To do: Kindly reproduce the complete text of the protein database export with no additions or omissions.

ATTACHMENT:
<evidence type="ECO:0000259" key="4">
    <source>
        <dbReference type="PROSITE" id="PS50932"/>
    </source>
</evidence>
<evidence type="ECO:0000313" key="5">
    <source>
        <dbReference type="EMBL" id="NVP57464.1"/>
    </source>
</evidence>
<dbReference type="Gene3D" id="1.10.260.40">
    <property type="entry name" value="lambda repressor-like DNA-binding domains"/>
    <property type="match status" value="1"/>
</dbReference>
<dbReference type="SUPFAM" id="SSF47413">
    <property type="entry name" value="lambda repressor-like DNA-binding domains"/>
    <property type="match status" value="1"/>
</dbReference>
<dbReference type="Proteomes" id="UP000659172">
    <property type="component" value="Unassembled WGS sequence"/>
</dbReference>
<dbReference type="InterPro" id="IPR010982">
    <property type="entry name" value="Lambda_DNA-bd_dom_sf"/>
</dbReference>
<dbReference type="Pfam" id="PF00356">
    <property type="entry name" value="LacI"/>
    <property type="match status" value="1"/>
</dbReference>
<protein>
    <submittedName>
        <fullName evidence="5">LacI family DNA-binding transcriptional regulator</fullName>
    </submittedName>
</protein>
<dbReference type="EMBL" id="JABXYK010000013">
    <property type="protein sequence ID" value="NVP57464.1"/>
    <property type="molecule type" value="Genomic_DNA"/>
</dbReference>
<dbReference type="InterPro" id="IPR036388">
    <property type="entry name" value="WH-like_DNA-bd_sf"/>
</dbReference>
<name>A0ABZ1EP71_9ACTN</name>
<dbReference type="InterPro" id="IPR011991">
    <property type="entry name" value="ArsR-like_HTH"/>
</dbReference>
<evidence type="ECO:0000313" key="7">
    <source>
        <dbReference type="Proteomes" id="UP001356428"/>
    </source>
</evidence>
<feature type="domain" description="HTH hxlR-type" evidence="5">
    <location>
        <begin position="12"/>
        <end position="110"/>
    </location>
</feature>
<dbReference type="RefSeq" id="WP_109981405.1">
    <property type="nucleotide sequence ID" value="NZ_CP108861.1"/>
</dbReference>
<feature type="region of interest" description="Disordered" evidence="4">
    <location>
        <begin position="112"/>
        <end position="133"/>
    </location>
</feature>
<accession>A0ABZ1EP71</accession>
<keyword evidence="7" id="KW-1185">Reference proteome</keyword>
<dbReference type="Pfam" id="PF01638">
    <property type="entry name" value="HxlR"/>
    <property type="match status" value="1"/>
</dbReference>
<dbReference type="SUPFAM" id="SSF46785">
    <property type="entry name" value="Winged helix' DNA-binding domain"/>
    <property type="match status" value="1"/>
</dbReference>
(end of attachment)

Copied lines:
<evidence type="ECO:0000259" key="4">
    <source>
        <dbReference type="PROSITE" id="PS50932"/>
    </source>
</evidence>
<evidence type="ECO:0000313" key="5">
    <source>
        <dbReference type="EMBL" id="NVP57464.1"/>
    </source>
</evidence>
<dbReference type="Gene3D" id="1.10.260.40">
    <property type="entry name" value="lambda repressor-like DNA-binding domains"/>
    <property type="match status" value="1"/>
</dbReference>
<dbReference type="SUPFAM" id="SSF47413">
    <property type="entry name" value="lambda repressor-like DNA-binding domains"/>
    <property type="match status" value="1"/>
</dbReference>
<dbReference type="Proteomes" id="UP000659172">
    <property type="component" value="Unassembled WGS sequence"/>
</dbReference>
<dbReference type="InterPro" id="IPR010982">
    <property type="entry name" value="Lambda_DNA-bd_dom_sf"/>
</dbReference>
<dbReference type="Pfam" id="PF00356">
    <property type="entry name" value="LacI"/>
    <property type="match status" value="1"/>
</dbReference>
<protein>
    <submittedName>
        <fullName evidence="5">LacI family DNA-binding transcriptional regulator</fullName>
    </submittedName>
</protein>
<dbReference type="EMBL" id="JABXYK010000013">
    <property type="protein sequence ID" value="NVP57464.1"/>
    <property type="molecule type" value="Genomic_DNA"/>
</dbReference>
<dbReference type="InterPro" id="IPR036388">
    <property type="entry name" value="WH-like_DNA-bd_sf"/>
</dbReference>
<name>A0ABZ1EP71_9ACTN</name>
<dbReference type="InterPro" id="IPR011991">
    <property type="entry name" value="ArsR-like_HTH"/>
</dbReference>
<evidence type="ECO:0000313" key="7">
    <source>
        <dbReference type="Proteomes" id="UP001356428"/>
    </source>
</evidence>
<feature type="domain" description="HTH hxlR-type" evidence="5">
    <location>
        <begin position="12"/>
        <end position="110"/>
    </location>
</feature>
<dbReference type="RefSeq" id="WP_109981405.1">
    <property type="nucleotide sequence ID" value="NZ_CP108861.1"/>
</dbReference>
<feature type="region of interest" description="Disordered" evidence="4">
    <location>
        <begin position="112"/>
        <end position="133"/>
    </location>
</feature>
<accession>A0ABZ1EP71</accession>
<keyword evidence="7" id="KW-1185">Reference proteome</keyword>
<dbReference type="Pfam" id="PF01638">
    <property type="entry name" value="HxlR"/>
    <property type="match status" value="1"/>
</dbReference>
<dbReference type="SUPFAM" id="SSF46785">
    <property type="entry name" value="Winged helix' DNA-binding domain"/>
    <property type="match status" value="1"/>
</dbReference>